The update to this story is that government staff were moved in to manage the prison. Then, after an investigation and in one of his last acts as minister, Lotu-Iiga announced that Serco had lost the contract. Judith Collins was then made new Minister of Corrections.
I’ve already updated my 16 August 2015 post, in which my Saint of the Week was Judge David Bunning. You will remember that in Rowan County, Kentucky, clerk Kim Davis was refusing to issue marriage licences because she disagreed with the US Supreme Court decision that allowed same-sex couples to marry. ABC News reported at the time:
Davis argued that issuing a marriage license to a same-sex couple that contains her signature is the same as her approving the marriage, which she said violates her Christian beliefs. U.S. District Judge David Bunning rejected that argument, saying Davis has likely violated the U.S. Constitution’s ban on the government establishing a religion by “openly adopting a policy that promotes her own religious convictions at the expenses of others.”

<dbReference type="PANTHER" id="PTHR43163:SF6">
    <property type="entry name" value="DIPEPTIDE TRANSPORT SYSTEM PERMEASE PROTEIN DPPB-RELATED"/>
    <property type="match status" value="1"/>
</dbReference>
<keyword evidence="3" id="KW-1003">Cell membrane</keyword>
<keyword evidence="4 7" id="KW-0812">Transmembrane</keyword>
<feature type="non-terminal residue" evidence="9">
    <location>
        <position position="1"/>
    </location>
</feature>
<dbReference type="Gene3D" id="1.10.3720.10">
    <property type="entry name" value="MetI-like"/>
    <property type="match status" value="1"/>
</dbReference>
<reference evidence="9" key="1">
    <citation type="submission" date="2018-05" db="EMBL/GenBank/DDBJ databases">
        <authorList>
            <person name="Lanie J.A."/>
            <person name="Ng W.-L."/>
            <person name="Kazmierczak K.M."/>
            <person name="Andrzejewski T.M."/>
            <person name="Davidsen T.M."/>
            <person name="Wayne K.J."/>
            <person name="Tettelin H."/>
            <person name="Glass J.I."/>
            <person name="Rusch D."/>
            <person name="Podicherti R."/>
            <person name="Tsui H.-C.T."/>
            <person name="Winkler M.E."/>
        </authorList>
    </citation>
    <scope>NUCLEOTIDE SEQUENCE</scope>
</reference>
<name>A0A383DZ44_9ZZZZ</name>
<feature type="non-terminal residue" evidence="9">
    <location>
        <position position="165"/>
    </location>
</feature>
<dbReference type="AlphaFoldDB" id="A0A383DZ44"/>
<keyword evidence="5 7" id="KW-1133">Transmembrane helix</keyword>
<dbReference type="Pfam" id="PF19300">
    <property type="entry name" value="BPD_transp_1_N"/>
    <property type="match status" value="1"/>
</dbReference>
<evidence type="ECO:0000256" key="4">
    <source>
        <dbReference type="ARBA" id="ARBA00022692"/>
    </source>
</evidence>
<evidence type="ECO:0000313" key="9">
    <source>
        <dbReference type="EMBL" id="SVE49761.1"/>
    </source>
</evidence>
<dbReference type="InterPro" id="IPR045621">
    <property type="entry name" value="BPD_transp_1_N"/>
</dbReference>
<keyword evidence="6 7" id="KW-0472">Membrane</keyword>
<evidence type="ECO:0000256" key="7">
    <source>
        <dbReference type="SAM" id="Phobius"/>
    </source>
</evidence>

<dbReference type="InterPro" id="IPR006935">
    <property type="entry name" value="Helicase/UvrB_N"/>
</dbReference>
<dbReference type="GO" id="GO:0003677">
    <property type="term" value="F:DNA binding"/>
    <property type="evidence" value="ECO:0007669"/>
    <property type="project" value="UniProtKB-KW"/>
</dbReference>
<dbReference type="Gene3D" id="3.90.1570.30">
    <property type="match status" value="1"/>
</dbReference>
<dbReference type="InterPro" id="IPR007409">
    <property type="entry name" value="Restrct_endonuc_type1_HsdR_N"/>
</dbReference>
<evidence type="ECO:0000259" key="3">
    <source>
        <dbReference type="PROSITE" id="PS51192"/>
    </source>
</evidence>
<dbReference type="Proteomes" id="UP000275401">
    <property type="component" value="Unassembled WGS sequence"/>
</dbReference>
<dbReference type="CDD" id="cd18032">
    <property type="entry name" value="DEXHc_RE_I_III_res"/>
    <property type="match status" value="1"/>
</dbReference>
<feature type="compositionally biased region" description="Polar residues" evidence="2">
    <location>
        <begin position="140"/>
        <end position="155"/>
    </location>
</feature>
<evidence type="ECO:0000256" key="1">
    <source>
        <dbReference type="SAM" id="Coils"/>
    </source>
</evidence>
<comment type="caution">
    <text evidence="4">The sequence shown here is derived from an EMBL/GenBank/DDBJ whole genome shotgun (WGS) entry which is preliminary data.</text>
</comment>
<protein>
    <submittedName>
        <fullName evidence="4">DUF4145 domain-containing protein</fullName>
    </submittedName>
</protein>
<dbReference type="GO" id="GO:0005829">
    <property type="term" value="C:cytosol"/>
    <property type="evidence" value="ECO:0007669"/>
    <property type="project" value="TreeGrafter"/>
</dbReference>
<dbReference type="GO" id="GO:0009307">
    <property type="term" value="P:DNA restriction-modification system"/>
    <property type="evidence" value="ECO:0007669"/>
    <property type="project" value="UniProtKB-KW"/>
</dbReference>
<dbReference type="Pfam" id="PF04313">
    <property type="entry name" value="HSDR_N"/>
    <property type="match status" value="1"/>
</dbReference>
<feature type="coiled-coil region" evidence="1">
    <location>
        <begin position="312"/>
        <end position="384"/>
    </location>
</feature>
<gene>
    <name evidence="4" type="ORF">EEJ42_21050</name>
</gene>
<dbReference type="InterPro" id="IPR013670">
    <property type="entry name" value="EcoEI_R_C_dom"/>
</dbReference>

My first update on this story came on 6 September 2015. That’s when Davis was jailed for continuing to refuse to issue marriage licences, and refusing to let her staff do it in her stead, despite Judge Bunning’s ruling. Davis was released from jail after a few days and returned to work. She still refused to issue marriage licences, but most of her staff agreed in front of the judge that they would issue licences. Davis was still unhappy, and insisted that all licences issued without her name on them were invalid.
Last month, the law was changed in Kentucky to remove all doubt about the status of marriage licences without the county clerk’s signature; it is no longer a requirement – licences are now just as valid with the signature of a deputy clerk. Among her statements in the interview below, and according to Right Ring Watch,